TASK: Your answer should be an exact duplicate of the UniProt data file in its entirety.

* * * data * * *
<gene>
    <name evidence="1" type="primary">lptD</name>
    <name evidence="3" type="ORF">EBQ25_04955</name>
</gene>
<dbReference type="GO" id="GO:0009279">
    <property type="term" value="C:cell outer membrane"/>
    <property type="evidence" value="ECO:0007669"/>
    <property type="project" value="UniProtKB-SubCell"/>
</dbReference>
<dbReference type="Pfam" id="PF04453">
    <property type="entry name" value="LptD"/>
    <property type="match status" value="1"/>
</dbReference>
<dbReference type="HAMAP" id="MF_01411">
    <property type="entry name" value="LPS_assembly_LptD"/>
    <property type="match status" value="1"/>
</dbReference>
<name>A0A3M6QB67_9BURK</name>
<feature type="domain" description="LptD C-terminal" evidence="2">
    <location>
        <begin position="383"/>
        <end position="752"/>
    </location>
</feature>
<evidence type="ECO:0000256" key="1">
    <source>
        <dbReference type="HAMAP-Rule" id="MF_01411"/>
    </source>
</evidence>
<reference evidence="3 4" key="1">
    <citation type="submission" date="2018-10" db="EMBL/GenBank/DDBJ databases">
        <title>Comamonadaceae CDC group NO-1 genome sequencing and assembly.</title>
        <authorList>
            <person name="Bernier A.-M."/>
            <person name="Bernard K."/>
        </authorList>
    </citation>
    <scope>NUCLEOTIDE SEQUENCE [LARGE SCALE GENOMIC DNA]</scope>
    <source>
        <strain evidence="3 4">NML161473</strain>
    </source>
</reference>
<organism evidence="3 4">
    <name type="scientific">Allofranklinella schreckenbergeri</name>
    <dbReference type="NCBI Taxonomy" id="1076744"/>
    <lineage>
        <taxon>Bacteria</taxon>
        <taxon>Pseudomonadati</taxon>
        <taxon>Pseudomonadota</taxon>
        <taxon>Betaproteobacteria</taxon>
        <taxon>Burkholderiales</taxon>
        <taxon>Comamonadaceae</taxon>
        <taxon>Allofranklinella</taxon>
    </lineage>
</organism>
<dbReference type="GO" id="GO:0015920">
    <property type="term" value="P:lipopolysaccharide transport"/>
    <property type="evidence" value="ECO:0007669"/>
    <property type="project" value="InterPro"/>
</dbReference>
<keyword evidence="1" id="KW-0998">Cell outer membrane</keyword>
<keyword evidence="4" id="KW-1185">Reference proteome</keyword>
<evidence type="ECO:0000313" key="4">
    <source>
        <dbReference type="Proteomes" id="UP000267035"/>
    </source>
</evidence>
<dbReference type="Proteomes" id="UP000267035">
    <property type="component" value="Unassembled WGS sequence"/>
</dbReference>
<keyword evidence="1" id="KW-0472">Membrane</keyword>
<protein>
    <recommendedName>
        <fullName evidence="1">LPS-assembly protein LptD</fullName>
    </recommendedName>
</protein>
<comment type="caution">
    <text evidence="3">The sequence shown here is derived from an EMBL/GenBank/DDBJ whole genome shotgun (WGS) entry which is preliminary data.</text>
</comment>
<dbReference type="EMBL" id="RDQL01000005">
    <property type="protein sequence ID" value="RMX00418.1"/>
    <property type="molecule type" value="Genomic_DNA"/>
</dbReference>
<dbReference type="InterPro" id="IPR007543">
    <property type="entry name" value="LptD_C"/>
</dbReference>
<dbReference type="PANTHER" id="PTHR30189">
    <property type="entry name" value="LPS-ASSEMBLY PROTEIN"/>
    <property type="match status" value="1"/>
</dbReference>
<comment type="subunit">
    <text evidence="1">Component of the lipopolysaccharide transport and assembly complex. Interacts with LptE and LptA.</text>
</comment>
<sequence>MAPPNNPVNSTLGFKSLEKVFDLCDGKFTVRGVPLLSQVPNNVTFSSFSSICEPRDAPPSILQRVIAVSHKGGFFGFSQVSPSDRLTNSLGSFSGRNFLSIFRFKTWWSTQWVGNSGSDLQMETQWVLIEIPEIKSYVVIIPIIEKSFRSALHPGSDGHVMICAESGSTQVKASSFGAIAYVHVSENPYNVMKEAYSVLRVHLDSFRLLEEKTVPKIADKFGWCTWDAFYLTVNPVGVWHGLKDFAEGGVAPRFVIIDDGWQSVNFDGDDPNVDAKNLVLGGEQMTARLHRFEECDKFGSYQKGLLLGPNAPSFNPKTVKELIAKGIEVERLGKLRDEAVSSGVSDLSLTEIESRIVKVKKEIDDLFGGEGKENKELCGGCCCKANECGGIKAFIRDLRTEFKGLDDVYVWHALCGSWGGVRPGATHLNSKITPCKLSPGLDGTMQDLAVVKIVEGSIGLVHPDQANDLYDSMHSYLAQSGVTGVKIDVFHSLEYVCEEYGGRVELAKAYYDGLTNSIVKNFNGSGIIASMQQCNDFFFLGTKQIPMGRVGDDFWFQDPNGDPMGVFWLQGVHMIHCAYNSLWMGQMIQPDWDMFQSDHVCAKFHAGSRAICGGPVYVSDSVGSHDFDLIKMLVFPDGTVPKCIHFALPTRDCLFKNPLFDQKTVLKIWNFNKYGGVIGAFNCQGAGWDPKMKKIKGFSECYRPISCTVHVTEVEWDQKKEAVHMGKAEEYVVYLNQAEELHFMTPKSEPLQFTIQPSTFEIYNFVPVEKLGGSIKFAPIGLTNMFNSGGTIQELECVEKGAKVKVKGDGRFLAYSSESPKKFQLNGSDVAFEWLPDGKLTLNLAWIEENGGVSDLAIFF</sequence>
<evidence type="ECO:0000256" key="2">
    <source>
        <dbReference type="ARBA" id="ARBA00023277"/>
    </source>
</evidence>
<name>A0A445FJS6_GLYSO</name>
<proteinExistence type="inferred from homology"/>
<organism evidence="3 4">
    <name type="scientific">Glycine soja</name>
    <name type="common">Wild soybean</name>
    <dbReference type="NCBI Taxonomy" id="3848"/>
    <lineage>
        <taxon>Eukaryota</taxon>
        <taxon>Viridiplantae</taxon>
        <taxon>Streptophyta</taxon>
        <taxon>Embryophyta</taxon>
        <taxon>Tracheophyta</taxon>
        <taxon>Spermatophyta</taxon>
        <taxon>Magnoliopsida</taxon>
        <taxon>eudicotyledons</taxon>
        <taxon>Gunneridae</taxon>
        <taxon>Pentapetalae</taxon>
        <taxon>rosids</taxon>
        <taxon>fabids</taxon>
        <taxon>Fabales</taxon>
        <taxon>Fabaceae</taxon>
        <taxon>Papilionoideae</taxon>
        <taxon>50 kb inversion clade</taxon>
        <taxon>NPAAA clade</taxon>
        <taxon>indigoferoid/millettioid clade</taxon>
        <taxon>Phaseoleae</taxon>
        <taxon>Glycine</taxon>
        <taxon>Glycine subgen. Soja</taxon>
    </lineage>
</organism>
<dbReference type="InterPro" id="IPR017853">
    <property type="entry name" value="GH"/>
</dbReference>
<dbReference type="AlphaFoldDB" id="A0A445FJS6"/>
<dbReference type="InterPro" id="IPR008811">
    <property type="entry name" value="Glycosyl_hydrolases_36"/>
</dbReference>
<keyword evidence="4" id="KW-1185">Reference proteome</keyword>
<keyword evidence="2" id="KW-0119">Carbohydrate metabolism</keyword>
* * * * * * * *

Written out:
<gene>
    <name evidence="1" type="primary">lptD</name>
    <name evidence="3" type="ORF">EBQ25_04955</name>
</gene>
<dbReference type="GO" id="GO:0009279">
    <property type="term" value="C:cell outer membrane"/>
    <property type="evidence" value="ECO:0007669"/>
    <property type="project" value="UniProtKB-SubCell"/>
</dbReference>
<dbReference type="Pfam" id="PF04453">
    <property type="entry name" value="LptD"/>
    <property type="match status" value="1"/>
</dbReference>
<dbReference type="HAMAP" id="MF_01411">
    <property type="entry name" value="LPS_assembly_LptD"/>
    <property type="match status" value="1"/>
</dbReference>
<name>A0A3M6QB67_9BURK</name>
<feature type="domain" description="LptD C-terminal" evidence="2">
    <location>
        <begin position="383"/>
        <end position="752"/>
    </location>
</feature>
<evidence type="ECO:0000256" key="1">
    <source>
        <dbReference type="HAMAP-Rule" id="MF_01411"/>
    </source>
</evidence>
<reference evidence="3 4" key="1">
    <citation type="submission" date="2018-10" db="EMBL/GenBank/DDBJ databases">
        <title>Comamonadaceae CDC group NO-1 genome sequencing and assembly.</title>
        <authorList>
            <person name="Bernier A.-M."/>
            <person name="Bernard K."/>
        </authorList>
    </citation>
    <scope>NUCLEOTIDE SEQUENCE [LARGE SCALE GENOMIC DNA]</scope>
    <source>
        <strain evidence="3 4">NML161473</strain>
    </source>
</reference>
<organism evidence="3 4">
    <name type="scientific">Allofranklinella schreckenbergeri</name>
    <dbReference type="NCBI Taxonomy" id="1076744"/>
    <lineage>
        <taxon>Bacteria</taxon>
        <taxon>Pseudomonadati</taxon>
        <taxon>Pseudomonadota</taxon>
        <taxon>Betaproteobacteria</taxon>
        <taxon>Burkholderiales</taxon>
        <taxon>Comamonadaceae</taxon>
        <taxon>Allofranklinella</taxon>
    </lineage>
</organism>
<dbReference type="GO" id="GO:0015920">
    <property type="term" value="P:lipopolysaccharide transport"/>
    <property type="evidence" value="ECO:0007669"/>
    <property type="project" value="InterPro"/>
</dbReference>
<keyword evidence="1" id="KW-0998">Cell outer membrane</keyword>
<keyword evidence="4" id="KW-1185">Reference proteome</keyword>
<evidence type="ECO:0000313" key="4">
    <source>
        <dbReference type="Proteomes" id="UP000267035"/>
    </source>
</evidence>
<dbReference type="Proteomes" id="UP000267035">
    <property type="component" value="Unassembled WGS sequence"/>
</dbReference>
<keyword evidence="1" id="KW-0472">Membrane</keyword>
<protein>
    <recommendedName>
        <fullName evidence="1">LPS-assembly protein LptD</fullName>
    </recommendedName>
</protein>
<comment type="caution">
    <text evidence="3">The sequence shown here is derived from an EMBL/GenBank/DDBJ whole genome shotgun (WGS) entry which is preliminary data.</text>
</comment>
<dbReference type="EMBL" id="RDQL01000005">
    <property type="protein sequence ID" value="RMX00418.1"/>
    <property type="molecule type" value="Genomic_DNA"/>
</dbReference>
<dbReference type="InterPro" id="IPR007543">
    <property type="entry name" value="LptD_C"/>
</dbReference>
<dbReference type="PANTHER" id="PTHR30189">
    <property type="entry name" value="LPS-ASSEMBLY PROTEIN"/>
    <property type="match status" value="1"/>
</dbReference>
<comment type="subunit">
    <text evidence="1">Component of the lipopolysaccharide transport and assembly complex. Interacts with LptE and LptA.</text>
</comment>
<sequence>MAPPNNPVNSTLGFKSLEKVFDLCDGKFTVRGVPLLSQVPNNVTFSSFSSICEPRDAPPSILQRVIAVSHKGGFFGFSQVSPSDRLTNSLGSFSGRNFLSIFRFKTWWSTQWVGNSGSDLQMETQWVLIEIPEIKSYVVIIPIIEKSFRSALHPGSDGHVMICAESGSTQVKASSFGAIAYVHVSENPYNVMKEAYSVLRVHLDSFRLLEEKTVPKIADKFGWCTWDAFYLTVNPVGVWHGLKDFAEGGVAPRFVIIDDGWQSVNFDGDDPNVDAKNLVLGGEQMTARLHRFEECDKFGSYQKGLLLGPNAPSFNPKTVKELIAKGIEVERLGKLRDEAVSSGVSDLSLTEIESRIVKVKKEIDDLFGGEGKENKELCGGCCCKANECGGIKAFIRDLRTEFKGLDDVYVWHALCGSWGGVRPGATHLNSKITPCKLSPGLDGTMQDLAVVKIVEGSIGLVHPDQANDLYDSMHSYLAQSGVTGVKIDVFHSLEYVCEEYGGRVELAKAYYDGLTNSIVKNFNGSGIIASMQQCNDFFFLGTKQIPMGRVGDDFWFQDPNGDPMGVFWLQGVHMIHCAYNSLWMGQMIQPDWDMFQSDHVCAKFHAGSRAICGGPVYVSDSVGSHDFDLIKMLVFPDGTVPKCIHFALPTRDCLFKNPLFDQKTVLKIWNFNKYGGVIGAFNCQGAGWDPKMKKIKGFSECYRPISCTVHVTEVEWDQKKEAVHMGKAEEYVVYLNQAEELHFMTPKSEPLQFTIQPSTFEIYNFVPVEKLGGSIKFAPIGLTNMFNSGGTIQELECVEKGAKVKVKGDGRFLAYSSESPKKFQLNGSDVAFEWLPDGKLTLNLAWIEENGGVSDLAIFF</sequence>
<evidence type="ECO:0000256" key="2">
    <source>
        <dbReference type="ARBA" id="ARBA00023277"/>
    </source>
</evidence>
<name>A0A445FJS6_GLYSO</name>
<proteinExistence type="inferred from homology"/>
<organism evidence="3 4">
    <name type="scientific">Glycine soja</name>
    <name type="common">Wild soybean</name>
    <dbReference type="NCBI Taxonomy" id="3848"/>
    <lineage>
        <taxon>Eukaryota</taxon>
        <taxon>Viridiplantae</taxon>
        <taxon>Streptophyta</taxon>
        <taxon>Embryophyta</taxon>
        <taxon>Tracheophyta</taxon>
        <taxon>Spermatophyta</taxon>
        <taxon>Magnoliopsida</taxon>
        <taxon>eudicotyledons</taxon>
        <taxon>Gunneridae</taxon>
        <taxon>Pentapetalae</taxon>
        <taxon>rosids</taxon>
        <taxon>fabids</taxon>
        <taxon>Fabales</taxon>
        <taxon>Fabaceae</taxon>
        <taxon>Papilionoideae</taxon>
        <taxon>50 kb inversion clade</taxon>
        <taxon>NPAAA clade</taxon>
        <taxon>indigoferoid/millettioid clade</taxon>
        <taxon>Phaseoleae</taxon>
        <taxon>Glycine</taxon>
        <taxon>Glycine subgen. Soja</taxon>
    </lineage>
</organism>
<dbReference type="InterPro" id="IPR017853">
    <property type="entry name" value="GH"/>
</dbReference>
<dbReference type="AlphaFoldDB" id="A0A445FJS6"/>
<dbReference type="InterPro" id="IPR008811">
    <property type="entry name" value="Glycosyl_hydrolases_36"/>
</dbReference>
<keyword evidence="4" id="KW-1185">Reference proteome</keyword>
<keyword evidence="2" id="KW-0119">Carbohydrate metabolism</keyword>